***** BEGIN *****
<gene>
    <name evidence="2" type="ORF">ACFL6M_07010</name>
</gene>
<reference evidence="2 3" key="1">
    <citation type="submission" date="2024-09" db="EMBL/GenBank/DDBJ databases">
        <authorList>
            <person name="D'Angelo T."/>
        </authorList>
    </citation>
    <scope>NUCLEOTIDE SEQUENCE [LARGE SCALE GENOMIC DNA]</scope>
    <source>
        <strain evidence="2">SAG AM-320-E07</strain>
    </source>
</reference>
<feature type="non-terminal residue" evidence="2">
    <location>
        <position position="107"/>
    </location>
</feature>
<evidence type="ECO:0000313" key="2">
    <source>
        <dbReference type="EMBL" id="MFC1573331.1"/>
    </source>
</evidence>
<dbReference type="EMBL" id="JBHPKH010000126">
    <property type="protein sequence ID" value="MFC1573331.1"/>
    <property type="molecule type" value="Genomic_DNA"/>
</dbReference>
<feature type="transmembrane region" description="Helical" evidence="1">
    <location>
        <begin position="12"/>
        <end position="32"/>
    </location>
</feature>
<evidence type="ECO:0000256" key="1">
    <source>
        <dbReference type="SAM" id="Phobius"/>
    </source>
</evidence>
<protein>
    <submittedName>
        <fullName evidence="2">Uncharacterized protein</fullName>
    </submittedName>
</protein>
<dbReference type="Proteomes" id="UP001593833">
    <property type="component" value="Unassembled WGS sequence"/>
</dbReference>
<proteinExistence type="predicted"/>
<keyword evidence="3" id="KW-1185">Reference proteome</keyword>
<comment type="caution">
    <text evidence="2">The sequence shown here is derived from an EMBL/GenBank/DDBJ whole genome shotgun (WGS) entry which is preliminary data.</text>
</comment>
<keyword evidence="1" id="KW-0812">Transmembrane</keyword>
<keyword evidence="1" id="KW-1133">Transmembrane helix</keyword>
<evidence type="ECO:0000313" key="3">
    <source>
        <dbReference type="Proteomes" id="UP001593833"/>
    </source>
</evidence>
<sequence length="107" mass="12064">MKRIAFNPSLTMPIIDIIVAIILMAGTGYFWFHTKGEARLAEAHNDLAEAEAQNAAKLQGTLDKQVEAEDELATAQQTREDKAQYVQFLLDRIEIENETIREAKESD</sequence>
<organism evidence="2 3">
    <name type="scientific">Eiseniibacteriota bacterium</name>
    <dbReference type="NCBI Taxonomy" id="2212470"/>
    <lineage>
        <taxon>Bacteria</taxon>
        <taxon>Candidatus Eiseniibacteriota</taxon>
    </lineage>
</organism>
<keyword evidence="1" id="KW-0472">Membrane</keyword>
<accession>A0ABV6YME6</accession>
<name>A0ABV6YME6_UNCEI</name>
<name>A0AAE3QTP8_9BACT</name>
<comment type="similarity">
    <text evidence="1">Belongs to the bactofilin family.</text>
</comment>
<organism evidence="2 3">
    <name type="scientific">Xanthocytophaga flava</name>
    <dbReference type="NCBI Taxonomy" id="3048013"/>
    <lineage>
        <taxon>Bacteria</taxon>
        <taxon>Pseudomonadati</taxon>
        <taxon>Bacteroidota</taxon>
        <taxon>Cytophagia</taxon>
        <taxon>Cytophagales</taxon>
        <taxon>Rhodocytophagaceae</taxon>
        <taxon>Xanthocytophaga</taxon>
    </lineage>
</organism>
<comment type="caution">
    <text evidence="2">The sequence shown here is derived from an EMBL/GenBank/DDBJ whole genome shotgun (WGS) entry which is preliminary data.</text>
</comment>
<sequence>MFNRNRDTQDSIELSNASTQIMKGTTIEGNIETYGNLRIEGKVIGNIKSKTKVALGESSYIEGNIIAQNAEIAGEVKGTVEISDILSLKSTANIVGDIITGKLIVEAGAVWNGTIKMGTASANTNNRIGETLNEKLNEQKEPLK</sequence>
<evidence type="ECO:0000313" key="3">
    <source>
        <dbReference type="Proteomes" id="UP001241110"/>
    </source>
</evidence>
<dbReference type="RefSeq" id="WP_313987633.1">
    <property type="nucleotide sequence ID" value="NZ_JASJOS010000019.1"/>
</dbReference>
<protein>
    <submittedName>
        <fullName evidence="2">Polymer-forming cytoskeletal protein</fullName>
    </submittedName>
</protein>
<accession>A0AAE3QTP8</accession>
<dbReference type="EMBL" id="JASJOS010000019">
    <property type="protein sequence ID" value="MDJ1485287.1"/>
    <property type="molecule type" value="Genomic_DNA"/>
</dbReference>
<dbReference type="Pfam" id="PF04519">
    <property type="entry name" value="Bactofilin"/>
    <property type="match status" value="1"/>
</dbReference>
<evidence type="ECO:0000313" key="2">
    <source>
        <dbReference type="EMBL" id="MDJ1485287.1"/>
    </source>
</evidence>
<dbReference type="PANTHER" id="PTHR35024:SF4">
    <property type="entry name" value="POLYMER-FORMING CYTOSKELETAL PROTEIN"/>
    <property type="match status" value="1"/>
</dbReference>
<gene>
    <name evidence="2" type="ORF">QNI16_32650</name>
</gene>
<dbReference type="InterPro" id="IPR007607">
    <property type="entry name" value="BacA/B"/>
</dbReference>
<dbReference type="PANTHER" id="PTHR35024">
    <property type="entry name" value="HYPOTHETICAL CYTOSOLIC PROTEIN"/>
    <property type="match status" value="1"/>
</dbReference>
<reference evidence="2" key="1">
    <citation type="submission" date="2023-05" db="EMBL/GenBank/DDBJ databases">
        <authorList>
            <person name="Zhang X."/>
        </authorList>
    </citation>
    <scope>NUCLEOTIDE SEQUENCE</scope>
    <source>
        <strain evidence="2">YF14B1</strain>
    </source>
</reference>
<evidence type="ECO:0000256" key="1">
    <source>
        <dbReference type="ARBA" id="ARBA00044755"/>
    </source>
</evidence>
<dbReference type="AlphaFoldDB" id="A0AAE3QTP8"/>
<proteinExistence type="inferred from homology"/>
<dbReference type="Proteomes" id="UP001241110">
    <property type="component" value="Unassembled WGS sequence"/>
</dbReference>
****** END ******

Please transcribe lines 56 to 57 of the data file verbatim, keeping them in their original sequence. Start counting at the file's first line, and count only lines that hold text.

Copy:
    <source>
        <dbReference type="Proteomes" id="UP001593833"/>